Overlaying normal and kernel-density estimates

Specifying normal will overlay a normal density over the histogram. It would be enough to type

. histogram volume, normal

but we will add the option to our more impressive rendition:

. histogram volume, freq normal xaxis(1 2) ylabel(0(10)60, grid) xlabel(12321 "mean" 9735 "-1 s.d." 14907 "+1 s.d." 7149 "-2 s.d." 17493 "+2 s.d." 20078 "+3 s.d." 22664 "+4 s.d." , axis(2) grid gmax) xtitle("", axis(2)) subtitle("S&P 500, January 2001 - December 2001") note("Source: Yahoo!Finance and Commodity Systems, Inc.") (click to run)

If we instead wanted to overlay a kernel-density estimate, we could specify kdensity in place of normal.

Histograms of discrete variables

Specify histogram's discrete option when you wish the data treated as being discrete -- when you wish each unique value of the variable assigned its own bin. For instance, in the automobile data, mpg is a continuous variable, but the mileage ratings have been measured to integer precision. Were we to type

. sysuse auto . histogram mpg

mpg would be treated as continuous and categorized into eight bins by the default number-of-bins calculation, which is based on the number of observations, of which we have 74.

Adding the discrete option makes a histogram with a bin for each of the 21 unique values:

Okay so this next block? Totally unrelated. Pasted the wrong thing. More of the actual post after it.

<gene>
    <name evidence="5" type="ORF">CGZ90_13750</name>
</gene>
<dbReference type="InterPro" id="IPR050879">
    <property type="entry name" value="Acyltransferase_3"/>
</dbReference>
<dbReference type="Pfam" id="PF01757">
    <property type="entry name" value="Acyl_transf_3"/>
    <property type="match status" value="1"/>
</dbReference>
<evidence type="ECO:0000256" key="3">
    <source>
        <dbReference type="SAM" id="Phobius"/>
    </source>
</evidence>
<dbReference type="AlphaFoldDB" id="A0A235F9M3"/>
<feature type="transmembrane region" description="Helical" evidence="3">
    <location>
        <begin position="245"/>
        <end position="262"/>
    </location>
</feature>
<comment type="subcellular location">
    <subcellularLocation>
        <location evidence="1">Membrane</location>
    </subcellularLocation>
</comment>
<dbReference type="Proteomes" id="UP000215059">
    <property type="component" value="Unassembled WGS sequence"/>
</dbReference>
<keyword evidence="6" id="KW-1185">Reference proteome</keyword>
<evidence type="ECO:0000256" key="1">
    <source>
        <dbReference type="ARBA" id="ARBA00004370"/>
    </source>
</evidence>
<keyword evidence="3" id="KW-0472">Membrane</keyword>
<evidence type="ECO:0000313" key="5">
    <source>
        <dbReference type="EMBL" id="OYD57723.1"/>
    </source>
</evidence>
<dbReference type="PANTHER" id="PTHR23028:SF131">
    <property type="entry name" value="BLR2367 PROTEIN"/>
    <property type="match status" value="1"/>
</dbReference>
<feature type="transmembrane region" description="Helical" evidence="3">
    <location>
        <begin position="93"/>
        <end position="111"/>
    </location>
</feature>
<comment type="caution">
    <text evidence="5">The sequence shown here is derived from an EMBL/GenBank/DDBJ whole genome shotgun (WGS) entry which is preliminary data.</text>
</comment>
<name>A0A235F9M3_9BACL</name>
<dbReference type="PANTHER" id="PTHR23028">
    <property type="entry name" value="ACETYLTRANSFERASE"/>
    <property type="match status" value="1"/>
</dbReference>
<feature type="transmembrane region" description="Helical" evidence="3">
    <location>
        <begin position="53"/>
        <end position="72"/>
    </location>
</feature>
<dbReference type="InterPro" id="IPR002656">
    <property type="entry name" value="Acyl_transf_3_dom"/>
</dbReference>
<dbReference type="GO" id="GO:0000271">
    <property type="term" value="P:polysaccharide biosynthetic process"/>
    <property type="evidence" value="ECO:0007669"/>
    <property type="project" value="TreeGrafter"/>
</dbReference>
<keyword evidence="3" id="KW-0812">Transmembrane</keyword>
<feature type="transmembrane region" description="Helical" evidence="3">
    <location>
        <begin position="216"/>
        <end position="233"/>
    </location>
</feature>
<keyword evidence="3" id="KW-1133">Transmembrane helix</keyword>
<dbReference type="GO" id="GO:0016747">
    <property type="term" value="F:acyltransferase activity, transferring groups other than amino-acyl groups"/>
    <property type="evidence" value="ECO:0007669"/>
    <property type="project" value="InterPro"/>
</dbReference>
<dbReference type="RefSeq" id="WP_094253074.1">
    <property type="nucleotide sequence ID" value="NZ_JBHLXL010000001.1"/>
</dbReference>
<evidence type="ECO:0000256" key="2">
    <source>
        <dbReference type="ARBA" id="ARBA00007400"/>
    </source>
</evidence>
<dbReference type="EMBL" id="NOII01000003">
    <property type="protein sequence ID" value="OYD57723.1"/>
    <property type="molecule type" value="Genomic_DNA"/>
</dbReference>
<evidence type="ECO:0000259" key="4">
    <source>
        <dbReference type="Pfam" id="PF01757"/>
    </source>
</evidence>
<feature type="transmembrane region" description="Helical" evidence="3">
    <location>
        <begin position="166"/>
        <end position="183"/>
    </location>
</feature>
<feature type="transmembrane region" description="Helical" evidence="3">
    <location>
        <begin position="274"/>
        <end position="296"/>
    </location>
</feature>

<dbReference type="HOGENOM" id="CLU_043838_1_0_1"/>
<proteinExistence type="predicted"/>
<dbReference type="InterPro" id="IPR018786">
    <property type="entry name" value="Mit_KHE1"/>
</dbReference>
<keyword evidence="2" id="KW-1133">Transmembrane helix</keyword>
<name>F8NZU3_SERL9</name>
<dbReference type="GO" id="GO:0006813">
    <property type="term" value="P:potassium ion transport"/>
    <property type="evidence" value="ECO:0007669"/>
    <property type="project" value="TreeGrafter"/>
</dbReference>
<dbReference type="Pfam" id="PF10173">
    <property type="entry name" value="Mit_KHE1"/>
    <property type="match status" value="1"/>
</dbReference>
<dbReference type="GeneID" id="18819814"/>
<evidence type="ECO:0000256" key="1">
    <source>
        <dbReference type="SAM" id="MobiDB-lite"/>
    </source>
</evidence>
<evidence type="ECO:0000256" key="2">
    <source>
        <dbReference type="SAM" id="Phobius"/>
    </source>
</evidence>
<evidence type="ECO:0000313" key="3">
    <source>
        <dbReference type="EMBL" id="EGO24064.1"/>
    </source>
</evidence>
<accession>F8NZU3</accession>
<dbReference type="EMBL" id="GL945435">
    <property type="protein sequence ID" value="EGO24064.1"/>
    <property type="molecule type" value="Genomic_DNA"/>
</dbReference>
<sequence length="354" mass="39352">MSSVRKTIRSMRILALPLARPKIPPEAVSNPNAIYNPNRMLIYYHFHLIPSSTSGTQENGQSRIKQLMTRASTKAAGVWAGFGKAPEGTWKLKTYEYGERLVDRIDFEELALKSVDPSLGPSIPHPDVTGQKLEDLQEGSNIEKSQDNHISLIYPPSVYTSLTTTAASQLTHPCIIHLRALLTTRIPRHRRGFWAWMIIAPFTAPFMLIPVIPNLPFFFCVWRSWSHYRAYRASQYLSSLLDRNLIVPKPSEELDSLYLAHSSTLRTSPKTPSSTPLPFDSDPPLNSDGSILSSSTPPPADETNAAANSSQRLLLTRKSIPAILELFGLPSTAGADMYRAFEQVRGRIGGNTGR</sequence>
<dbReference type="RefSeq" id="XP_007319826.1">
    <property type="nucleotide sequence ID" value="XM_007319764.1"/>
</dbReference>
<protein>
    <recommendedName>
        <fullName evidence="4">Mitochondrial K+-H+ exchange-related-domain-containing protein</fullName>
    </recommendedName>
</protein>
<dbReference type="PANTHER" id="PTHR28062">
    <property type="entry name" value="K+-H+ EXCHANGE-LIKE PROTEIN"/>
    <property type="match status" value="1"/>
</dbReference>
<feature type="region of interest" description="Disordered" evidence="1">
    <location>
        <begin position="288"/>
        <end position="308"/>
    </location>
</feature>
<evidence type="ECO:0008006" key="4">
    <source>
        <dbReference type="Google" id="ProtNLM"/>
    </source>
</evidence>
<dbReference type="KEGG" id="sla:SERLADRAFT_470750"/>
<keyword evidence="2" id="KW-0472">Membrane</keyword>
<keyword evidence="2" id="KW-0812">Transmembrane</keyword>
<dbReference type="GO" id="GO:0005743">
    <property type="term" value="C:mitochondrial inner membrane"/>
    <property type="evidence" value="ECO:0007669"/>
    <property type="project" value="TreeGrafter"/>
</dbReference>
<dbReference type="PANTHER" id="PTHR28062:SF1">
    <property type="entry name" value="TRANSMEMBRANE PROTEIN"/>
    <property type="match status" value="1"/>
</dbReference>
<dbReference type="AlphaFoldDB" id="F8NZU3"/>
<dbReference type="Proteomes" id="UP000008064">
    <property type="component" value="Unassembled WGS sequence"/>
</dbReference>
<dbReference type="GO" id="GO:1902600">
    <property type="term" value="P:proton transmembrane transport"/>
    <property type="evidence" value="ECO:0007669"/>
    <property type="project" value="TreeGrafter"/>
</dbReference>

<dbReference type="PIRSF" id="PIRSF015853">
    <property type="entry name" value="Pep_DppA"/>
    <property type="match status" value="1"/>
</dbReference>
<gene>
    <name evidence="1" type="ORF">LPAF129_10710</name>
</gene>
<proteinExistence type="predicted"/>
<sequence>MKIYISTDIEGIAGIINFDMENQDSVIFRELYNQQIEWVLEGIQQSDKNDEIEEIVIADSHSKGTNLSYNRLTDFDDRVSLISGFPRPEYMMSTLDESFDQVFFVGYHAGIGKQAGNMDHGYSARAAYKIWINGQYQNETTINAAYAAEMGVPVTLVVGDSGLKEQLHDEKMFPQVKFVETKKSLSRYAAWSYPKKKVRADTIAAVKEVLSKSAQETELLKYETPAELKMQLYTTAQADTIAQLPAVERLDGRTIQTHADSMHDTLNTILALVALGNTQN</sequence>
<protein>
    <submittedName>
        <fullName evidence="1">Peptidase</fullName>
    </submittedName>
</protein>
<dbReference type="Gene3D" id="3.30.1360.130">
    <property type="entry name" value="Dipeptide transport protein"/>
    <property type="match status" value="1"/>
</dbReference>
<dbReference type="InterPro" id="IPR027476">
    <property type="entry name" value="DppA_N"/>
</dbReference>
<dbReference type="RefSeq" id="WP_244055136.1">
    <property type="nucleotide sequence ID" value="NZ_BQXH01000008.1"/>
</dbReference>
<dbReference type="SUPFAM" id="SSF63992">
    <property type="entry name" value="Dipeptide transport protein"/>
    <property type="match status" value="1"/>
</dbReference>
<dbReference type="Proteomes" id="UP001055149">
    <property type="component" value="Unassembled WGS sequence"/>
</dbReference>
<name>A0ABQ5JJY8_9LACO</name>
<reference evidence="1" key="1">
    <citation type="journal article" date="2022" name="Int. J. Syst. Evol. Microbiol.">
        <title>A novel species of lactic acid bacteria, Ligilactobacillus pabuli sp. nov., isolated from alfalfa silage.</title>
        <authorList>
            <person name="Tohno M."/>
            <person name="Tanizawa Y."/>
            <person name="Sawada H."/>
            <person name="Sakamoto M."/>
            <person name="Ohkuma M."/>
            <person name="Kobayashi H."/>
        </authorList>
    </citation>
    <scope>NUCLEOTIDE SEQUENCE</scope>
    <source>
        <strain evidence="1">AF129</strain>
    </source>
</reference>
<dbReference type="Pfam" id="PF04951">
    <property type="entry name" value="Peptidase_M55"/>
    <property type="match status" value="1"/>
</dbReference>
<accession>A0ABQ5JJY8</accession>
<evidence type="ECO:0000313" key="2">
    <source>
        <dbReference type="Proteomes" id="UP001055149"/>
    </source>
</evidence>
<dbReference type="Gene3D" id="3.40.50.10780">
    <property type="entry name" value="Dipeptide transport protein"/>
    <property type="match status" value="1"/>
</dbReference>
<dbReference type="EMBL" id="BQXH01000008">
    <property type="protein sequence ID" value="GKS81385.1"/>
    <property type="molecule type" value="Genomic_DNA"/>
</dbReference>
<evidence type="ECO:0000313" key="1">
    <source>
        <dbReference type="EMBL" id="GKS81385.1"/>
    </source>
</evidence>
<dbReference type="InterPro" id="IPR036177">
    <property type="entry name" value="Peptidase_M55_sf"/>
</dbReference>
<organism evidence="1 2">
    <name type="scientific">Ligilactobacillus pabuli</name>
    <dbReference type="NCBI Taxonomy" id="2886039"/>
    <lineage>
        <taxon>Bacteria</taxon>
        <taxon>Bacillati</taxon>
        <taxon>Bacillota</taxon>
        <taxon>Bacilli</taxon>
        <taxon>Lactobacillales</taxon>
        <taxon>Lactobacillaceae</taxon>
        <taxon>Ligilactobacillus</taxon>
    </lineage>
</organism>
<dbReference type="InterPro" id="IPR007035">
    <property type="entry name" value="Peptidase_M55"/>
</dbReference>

. histogram mpg, discrete (click to run)

Just as in the continuous case, the y axis was reported in terms of density and we could specify the fraction or frequency options if we wanted it reported differently. Below we specify frequency, we specify addlabels to add a report of frequencies printed above the bars, we specify ylabel(,grid) to add horizontal grid lines, and we specify xlabel(12(2)42) to label the values 12, 14, ..., 42 on the x axis:

. histogram mpg, discrete freq addlabels ylabel(,grid) xlabel(12(2)42) (click to run)

Use with by()

histogram may be used with graph twoway's by(); for example,

. sysuse auto . histogram mpg, discrete by(foreign) (click to run)

Here results would be easier to compare if the graphs were presented in one column:

. histogram mpg, discrete by(foreign, col(1)) (click to run)

col(1) is a by() suboption -- see [G-3] by_option -- and there are other useful suboptions, such as total, which will add an overall total histogram. total is a suboption of by(), not an option of histogram, so you would type

. histogram mpg, discrete by(foreign, total)

and not "histogram mpg, discrete by(foreign) total".

As another example, Lipset (1993) reprinted data from the New York Times, November 5, 1992, of data collected by the Voter Research and Surveys based on questionnaires completed by 15,490 U.S. presidential voters from 300 polling places on election day in 1992.

. sysuse voter . histogram candi [freq=pop], discrete fraction by(inc, total) gap(40) xlabel(2 3 4, valuelabel) (click to run)

We specified gap(40) to reduce the width of the bars by 40%. Also note our use of the xlabel()'s valuelabel suboption, which caused our bars to be labeled Clinton, Bush, and Perot rather than 2, 3, and 4; see [G-3] axis_label_options.

Video example

Histograms in Stata

Reference

Pollock, P. H. III. 2011. A Stata Companion to Political Analysis. 2nd ed. Washington, DC: CQ Press.